This peer-reviewed article summarizes an opinion survey of property owners on Minnesota Point and their views about the causes of water level fluctuation in Lake Superior. The study found that residents attributed lake level fluctuation on manipulation by the International Joint Commission, rather than other limnological, hydrologic or climate-related factors. Abstract: "Based on a systematic sample among the residents of Minnesota Point, a freshwater spit/baymouth bar on the southwest shore of Lake Superior, this study tests a number of hypotheses related to the perceived causes of lake level fluctuation and shore property hazards. The study found that despite significant differences in property setting and the nature of flood and erosion hazards between the lakeside and bayside of the spit, the majority of the residents perceived that their property hazards were induced by the manipulation of lake levels by the International Joint Commission (IJC). Consequently, one in every two respondents would like to lower the lake level by amounts ranging from 30cm to more than one m. The study points out the physical limitations of controlling water levels and recommends that greater attention should be given to shoreline management, which provide guidelines for protecting existing coastal structures and for developing minimum standards for future encroachment of the remaining unused sections of the shoreline. "The popular misperception of current levels of high water levels in the Great Lakes is an example of misplaced blame for natural phenomena. The regulation of lake levels by the IJC is postulated as the main cause of lake level fluctuation and very little attention is given to more important natural causes. Such an attitude is pervasive among coastal residents on the Great Lakes who tend to absolve themselves of any responsibility for occupying the hazardous edge of water by resorting to this explanation. “To cope with flood and erosion hazards, many property owners have made use of a range of protection measures, but most of them perceived lower lake levels as a higher priority than providing shore protection measures. Consequently, very few respondents would like to bear full responsibility for shore protection measures, despite the fact that they made the choice to live on the hazardous edge of water."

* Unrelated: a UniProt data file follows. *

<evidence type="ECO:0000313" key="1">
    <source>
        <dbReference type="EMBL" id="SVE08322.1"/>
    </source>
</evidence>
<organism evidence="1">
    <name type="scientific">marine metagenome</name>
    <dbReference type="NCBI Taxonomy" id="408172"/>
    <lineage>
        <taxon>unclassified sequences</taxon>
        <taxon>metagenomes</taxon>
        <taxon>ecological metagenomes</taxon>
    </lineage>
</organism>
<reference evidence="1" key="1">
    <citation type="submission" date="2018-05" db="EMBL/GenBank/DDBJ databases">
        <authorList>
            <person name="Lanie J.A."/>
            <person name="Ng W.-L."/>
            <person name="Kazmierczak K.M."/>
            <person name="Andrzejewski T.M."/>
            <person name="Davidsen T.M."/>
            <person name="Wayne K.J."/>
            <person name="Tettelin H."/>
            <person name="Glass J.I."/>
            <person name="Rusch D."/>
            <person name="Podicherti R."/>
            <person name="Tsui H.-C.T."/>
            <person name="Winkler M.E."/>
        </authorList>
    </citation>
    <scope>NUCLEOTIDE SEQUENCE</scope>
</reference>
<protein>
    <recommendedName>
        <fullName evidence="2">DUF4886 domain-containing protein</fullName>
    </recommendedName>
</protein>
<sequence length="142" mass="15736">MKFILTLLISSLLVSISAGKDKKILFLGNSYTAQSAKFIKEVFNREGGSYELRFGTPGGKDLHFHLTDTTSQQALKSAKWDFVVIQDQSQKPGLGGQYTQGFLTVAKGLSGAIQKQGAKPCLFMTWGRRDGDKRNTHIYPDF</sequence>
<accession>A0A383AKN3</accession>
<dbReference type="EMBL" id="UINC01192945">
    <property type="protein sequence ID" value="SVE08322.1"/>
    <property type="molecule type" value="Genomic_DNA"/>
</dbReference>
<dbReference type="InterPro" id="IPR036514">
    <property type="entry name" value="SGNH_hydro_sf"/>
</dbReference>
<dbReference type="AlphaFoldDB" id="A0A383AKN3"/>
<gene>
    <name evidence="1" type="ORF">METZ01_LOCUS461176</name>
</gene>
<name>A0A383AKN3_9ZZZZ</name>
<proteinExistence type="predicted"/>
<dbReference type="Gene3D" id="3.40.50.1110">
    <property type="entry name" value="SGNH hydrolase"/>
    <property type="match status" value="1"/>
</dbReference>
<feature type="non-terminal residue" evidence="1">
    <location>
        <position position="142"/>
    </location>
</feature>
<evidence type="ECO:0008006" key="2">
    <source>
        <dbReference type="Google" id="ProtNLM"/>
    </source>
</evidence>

Rasid, Harun; Hufferd, James.
Hazards of Living on the Edge of Water: The Case of Minnesota Point, Duluth, Minnesota.
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